50 πενήντα peninda
60 εξήντα exinda
70 εβδομήντα evthominda
80 ογδόντα ogthonda
90 ενενήντα eneninda
100 εκατό ekato
101 εκατόν ένα ekatón éna
200 διακόσια diakósia
300 τριακόσια triakósia
400 τετρακόσια tetrakósia
500 πεντακόσια pentakósia
600 εξακόσιες exakósies
700 εφτακόσια eftakósia
800 οχτακόσια okhtakósia
900 εννιακόσια enniakósia
1000 χίλια khília
2000 δύο χιλιάδεςdío khiliádes
100,000 εκατό χιλιάδες ekató khiliádes
100,0000 ένα εκατομμύριο éna ekatommírio

To write numbers 11-19, the Greeks would take the number 10 and add a prefix, indicating how many more than 10 it was.

You won’t believe which numbers are of Greek origin!

You might be surprised to learn that many of the numbers we use today are of Greek origin. The number zero, for example, was first used by the Greeks. 

They also invented the concept of infinity and developed a sophisticated geometry system. Even the numbers we use to measure time—seconds, minutes, hours—are derived from Greek words. So next time you reach for your calculator, think of the ancient Greeks and their contributions to mathematics!

How to read (and use) a Greek numerals chart

To read and use a Greek numerals chart, there are a few things you need to know. The first is that the alphabet’s letters represent numbers in this system, with each letter having a different value. 

The second is that three different charts depend on what you’re looking for: one for cardinal numbers, one for ordinal numbers, and one for fractions.

To read a cardinal number chart, find the letter corresponding to the number you’re looking for and read its value. 

For example, if you’re looking for the number 5, you would find the letter “E” on the chart and read it as “5.” To use a cardinal number chart, use the values provided to calculate whatever sum or difference you need.

The Easiest Way to Understand the Greek Number Chart

The easiest way to understand the Greek number chart is to use it as a reference when looking at a list of numbers. The chart can be found online and in most math textbooks. It is also available in some languages other than English.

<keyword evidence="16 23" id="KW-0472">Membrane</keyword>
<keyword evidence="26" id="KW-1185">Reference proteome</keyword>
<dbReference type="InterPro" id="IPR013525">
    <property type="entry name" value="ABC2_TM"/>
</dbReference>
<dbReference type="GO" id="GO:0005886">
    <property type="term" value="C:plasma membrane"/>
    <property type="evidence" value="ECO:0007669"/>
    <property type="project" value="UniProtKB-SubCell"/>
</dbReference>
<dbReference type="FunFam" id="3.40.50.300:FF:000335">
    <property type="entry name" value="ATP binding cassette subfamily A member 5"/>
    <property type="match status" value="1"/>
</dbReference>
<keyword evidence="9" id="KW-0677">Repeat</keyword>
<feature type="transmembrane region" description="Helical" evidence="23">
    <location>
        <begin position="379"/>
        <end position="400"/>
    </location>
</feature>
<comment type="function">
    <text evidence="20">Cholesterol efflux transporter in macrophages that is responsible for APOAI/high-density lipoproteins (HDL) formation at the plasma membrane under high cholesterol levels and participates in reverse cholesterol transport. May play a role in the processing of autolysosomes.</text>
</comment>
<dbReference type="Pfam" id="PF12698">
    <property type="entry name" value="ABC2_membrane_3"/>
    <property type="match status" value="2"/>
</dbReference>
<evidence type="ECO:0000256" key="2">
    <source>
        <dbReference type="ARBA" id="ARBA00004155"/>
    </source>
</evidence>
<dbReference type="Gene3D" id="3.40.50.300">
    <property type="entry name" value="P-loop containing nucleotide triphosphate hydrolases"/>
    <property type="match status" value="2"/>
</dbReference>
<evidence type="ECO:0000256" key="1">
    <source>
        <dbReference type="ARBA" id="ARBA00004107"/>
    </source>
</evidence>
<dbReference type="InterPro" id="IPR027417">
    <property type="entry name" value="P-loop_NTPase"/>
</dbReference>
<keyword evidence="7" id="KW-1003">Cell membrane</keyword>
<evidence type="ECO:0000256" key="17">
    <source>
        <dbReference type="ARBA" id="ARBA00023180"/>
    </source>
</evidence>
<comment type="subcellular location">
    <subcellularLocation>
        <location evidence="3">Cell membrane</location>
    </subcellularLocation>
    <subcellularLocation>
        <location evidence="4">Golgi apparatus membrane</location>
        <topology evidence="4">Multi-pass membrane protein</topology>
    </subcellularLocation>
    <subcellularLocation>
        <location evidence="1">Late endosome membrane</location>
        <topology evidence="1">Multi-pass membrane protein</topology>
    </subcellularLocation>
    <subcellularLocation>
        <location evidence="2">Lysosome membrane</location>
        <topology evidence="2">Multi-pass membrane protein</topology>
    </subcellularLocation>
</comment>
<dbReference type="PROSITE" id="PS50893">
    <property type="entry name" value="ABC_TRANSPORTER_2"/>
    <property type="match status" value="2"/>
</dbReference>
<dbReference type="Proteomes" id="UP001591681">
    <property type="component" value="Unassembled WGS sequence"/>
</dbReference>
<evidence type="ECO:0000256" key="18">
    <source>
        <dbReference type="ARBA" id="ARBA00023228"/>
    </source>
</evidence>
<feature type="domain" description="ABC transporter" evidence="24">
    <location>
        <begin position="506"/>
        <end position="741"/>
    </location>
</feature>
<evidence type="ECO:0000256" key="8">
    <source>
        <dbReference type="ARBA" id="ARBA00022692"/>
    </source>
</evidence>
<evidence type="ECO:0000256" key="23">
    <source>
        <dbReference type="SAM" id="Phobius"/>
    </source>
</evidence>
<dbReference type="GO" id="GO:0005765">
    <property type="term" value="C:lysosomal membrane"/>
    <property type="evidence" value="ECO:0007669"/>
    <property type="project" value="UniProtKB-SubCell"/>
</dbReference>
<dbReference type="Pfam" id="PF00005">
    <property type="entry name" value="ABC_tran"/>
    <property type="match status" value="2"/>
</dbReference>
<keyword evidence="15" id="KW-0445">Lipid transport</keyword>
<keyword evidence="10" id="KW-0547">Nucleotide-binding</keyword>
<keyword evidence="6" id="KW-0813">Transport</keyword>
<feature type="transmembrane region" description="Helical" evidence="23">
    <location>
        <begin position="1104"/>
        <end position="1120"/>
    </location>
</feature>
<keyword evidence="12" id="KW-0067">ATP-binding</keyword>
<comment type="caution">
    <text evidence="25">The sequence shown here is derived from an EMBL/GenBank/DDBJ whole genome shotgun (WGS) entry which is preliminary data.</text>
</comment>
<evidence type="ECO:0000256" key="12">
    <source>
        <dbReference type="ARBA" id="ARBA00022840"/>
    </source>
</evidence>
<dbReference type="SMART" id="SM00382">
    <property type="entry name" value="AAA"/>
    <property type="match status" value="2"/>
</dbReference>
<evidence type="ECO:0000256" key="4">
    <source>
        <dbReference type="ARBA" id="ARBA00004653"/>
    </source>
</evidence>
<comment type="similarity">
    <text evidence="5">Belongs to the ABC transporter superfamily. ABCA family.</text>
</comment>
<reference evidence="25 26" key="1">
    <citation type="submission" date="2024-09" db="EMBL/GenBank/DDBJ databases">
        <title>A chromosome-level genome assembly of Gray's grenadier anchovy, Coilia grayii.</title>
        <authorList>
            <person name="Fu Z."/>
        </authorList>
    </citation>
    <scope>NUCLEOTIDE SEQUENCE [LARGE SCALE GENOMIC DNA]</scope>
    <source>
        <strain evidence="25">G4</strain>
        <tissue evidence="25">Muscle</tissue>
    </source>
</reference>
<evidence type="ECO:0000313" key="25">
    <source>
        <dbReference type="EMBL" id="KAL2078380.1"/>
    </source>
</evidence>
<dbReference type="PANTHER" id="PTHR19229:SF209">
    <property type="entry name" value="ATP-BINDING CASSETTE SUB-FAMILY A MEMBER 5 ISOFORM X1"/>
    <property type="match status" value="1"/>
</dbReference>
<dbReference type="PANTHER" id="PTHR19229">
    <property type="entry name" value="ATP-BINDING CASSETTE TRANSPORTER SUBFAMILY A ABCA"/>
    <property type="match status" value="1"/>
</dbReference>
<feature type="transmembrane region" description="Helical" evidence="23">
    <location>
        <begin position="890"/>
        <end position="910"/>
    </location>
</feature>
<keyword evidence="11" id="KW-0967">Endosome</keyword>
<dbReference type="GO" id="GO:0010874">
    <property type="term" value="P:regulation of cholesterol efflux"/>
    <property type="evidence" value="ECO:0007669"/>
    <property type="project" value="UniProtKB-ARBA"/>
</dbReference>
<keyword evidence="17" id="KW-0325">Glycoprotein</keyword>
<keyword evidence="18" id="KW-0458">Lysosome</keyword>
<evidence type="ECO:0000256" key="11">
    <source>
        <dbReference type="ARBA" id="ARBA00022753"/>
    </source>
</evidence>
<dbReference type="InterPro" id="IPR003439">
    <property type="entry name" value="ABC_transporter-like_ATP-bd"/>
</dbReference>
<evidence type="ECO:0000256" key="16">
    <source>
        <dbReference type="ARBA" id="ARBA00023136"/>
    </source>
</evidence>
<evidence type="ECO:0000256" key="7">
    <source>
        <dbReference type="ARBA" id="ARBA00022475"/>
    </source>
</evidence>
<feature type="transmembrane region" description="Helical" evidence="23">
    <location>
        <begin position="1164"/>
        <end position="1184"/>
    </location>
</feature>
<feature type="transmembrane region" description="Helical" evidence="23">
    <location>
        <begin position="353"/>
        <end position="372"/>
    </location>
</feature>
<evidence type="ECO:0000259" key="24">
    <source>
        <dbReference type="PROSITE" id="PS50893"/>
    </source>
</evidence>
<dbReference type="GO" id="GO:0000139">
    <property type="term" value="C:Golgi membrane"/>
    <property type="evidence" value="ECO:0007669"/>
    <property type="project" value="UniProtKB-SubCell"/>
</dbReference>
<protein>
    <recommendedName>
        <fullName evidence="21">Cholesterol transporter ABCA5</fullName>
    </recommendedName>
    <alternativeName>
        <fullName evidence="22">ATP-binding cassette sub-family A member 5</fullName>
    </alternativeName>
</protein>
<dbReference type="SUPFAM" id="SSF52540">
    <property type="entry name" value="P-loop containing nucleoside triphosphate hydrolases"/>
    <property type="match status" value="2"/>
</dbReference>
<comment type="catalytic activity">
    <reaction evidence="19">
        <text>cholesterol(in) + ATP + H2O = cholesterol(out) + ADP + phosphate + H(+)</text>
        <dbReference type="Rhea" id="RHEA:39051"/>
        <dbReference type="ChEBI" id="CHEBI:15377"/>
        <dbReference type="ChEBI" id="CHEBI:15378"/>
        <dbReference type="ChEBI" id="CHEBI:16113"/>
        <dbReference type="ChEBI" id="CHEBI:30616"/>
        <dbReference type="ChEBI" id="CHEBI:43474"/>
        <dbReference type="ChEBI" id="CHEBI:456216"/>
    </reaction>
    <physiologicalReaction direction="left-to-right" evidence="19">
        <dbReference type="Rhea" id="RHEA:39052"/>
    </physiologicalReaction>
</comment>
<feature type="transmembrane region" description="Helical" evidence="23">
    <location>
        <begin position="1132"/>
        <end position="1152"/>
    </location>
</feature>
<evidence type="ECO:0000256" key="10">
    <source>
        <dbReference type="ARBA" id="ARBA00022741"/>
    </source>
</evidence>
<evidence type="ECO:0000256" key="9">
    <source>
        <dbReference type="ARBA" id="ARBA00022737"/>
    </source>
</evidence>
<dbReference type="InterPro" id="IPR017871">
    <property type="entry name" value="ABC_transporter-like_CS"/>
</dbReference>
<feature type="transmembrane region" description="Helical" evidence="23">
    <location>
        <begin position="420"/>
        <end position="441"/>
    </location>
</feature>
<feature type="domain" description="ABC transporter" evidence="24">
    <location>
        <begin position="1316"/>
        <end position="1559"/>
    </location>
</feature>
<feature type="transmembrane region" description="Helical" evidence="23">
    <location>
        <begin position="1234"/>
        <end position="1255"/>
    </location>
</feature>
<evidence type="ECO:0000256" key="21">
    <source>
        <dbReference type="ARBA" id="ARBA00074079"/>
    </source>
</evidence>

To use the chart, find the number you are interested in on the left-hand side and trace it across to the right until you find its equivalent value in Greek numerals. For example, if you are looking for the number five, you would find it on the left side of the chart and then trace it across to the right until you reach (5).

If you need help understanding how to use the chart, many videos and articles online can help explain it further.

English speakers have been using Greek numbers for centuries – find out why!

In the English language, many words have been borrowed from other languages. One such borrowing is the use of Greek numerals. Although most people are unaware, English speakers have used Greek numbers for centuries.

There are several reasons why English speakers started using Greek numerals. One reason is that the Latin alphabet does not have symbols for numbers higher than 9. This made it difficult to write large numbers in Latin. However, the Greek alphabet has symbols for numbers up to 999.

Another reason is that Roman numerals are based on the number 7, which is considered unlucky by many cultures. The Greeks had a different numbering system that was based on 10, which is a lucky number. Therefore, using Greek numerals was seen as a way to bring good luck.

Why Greek Numerals May be the Key to Understanding the Universe

The ancient Greeks were onto something when they devised their numbering system. Greek numerals may be the key to understanding the universe.

The Greek numbering system is based on powers of ten. This is a universal principle. The universe is also based on powers of ten. From quarks to galaxies, the entirety of the cosmos can be described using the framework of ten.

The ancient Greeks understood this principle and used it in their numbering system. Greek numerals may be the key to understanding the universe because they are based on a universal principle.

Conclusion Points 

The Greek numbering system is used in the writing of numbers in Greece. It uses the letters of the Greek alphabet to represent numbers from 1 to 100. The system is similar to the one used in English, with a few differences. The letters of the Greek alphabet are assigned numerical values as follows: 

The first 24 letters represent numbers from 1 to 100.The next three letters, Π, Ρ, and Σ, represent 200, 300, and 400, respectively.